I had no idea what the going rate was for data, but it didn’t seem outrageous.
Three days later when my plan unexpectedly stopped working, I realized I’d been hustled.
I thought the tuk-tuk driver worked for the hotel, so I had trusted him. Turns out, it was just a random driver the hotel flagged off the street to pick us up.
I later found out that legit data plans only cost a couple bucks a week.
Moral of the story: Most people are trustworthy, but keep an eye out for anything that seems fishy.
The lady I bought the plan from had the prices scribbled on the back of a piece of scratch paper. In retrospect, that was fishy.
5. Plan your Angkor Wat itinerary strategically
Angkor Wat is incredible.
There are two main tour circuits—the Small Circuit and the Grand Circuit.
The Small Circuit hits all the most popular temples like Angkor Wat, Angkor Thom, and Ta Prohm (AKA the “Tomb Raider” temple. These temples are the most crowded.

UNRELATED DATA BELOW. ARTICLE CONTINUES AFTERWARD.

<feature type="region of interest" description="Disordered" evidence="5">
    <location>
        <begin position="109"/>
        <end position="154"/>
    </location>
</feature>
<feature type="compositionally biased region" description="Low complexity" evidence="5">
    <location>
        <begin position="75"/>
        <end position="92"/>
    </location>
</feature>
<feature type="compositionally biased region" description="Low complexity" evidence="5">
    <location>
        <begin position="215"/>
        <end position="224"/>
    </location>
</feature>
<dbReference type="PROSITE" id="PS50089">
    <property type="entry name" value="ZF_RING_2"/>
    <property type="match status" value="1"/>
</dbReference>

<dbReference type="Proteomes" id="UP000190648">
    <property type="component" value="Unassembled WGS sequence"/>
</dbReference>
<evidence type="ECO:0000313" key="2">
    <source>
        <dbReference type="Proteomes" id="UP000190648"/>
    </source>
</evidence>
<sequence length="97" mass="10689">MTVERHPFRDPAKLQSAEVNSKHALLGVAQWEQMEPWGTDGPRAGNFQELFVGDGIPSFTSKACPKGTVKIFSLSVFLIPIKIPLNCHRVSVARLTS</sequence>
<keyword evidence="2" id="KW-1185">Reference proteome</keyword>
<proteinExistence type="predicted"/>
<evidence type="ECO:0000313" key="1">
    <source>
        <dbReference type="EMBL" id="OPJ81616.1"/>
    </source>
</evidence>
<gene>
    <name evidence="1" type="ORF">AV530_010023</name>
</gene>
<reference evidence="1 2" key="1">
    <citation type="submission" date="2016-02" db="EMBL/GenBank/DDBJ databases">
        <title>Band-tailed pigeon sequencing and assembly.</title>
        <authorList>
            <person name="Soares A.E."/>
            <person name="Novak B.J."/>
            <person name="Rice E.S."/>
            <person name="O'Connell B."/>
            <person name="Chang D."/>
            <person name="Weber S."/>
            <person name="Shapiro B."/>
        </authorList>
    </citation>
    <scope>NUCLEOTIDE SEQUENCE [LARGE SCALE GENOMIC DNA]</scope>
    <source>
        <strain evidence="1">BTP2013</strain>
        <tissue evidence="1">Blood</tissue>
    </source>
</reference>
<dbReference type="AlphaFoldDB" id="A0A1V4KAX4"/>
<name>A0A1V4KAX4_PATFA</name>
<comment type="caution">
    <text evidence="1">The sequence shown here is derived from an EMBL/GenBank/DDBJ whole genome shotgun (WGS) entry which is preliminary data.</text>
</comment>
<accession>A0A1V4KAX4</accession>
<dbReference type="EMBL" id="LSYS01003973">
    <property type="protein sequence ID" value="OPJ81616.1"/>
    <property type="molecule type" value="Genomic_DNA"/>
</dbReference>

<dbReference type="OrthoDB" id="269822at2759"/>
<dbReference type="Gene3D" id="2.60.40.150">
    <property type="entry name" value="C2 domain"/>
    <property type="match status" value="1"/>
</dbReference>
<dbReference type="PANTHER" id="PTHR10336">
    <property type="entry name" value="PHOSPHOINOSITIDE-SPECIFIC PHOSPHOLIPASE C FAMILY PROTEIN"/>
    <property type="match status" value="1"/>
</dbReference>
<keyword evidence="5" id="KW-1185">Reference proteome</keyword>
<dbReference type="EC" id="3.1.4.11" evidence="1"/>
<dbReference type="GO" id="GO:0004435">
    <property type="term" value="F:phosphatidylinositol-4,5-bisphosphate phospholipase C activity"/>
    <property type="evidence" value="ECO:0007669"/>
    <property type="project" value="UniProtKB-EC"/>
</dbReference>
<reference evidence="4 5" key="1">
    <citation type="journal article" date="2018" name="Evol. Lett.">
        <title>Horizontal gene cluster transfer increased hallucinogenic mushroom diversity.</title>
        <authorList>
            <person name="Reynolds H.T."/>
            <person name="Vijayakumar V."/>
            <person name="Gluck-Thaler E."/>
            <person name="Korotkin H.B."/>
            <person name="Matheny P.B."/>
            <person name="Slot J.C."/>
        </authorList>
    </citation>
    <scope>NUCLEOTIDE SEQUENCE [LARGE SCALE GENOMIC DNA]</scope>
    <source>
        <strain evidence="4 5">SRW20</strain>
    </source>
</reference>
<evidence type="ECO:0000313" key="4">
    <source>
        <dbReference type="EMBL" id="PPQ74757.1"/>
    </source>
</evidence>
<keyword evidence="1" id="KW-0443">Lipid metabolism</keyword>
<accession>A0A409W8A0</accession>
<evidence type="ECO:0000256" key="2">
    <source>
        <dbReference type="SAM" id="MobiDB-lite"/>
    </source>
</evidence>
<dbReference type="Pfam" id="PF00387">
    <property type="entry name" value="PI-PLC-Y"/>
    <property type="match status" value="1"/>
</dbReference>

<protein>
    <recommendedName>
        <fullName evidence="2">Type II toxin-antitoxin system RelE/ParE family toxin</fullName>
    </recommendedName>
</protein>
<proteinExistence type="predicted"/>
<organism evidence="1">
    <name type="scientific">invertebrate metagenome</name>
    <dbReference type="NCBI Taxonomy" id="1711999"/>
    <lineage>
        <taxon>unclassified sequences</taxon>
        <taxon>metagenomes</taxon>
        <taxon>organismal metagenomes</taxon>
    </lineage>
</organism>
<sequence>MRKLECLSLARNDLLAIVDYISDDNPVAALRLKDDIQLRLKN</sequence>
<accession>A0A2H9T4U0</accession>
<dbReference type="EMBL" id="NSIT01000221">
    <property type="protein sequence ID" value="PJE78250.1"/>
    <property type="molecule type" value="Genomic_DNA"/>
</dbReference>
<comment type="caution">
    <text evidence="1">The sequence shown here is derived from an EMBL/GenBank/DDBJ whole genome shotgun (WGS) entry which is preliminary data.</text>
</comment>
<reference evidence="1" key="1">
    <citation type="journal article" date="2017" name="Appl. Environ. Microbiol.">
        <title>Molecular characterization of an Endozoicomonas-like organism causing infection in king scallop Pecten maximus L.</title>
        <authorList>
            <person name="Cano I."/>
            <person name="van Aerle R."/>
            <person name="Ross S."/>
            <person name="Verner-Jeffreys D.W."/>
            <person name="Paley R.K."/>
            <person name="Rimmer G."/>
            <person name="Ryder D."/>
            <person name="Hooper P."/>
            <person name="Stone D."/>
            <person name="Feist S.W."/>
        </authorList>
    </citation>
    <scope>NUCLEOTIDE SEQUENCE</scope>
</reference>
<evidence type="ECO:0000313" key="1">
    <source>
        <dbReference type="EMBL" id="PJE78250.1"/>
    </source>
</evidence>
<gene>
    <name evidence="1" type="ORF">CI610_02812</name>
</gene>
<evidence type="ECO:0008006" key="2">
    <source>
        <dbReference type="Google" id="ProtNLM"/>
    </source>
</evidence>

The Grand Circuit goes to a bunch of smaller (but still beautiful) temples. These are a bit farther away and have slightly smaller crowds.
If you have time to do both tours, you’re in for a treat. But if you have time or budget constraints and can only do one (I’d recommend the small), don’t feel like you’re missing out.
While all the temples are cool and unique, by the end of our second tour, we were completely “templed out”. We were so hot and tired that we just chilled at the entrance of the last one we visited and didn’t even go inside to explore.
That said, if you have your heart set on doing both tours, here’s one of my best Cambodia tips:
Save the Small Circuit (of the main temples) for last. If you do it the other way around and see all the most impressive temples first, the rest of them might feel underwhelming.
If you can, add a rest day in between the two tours to avoid temple overload.
6. Choose your Angkor Wat transportation carefully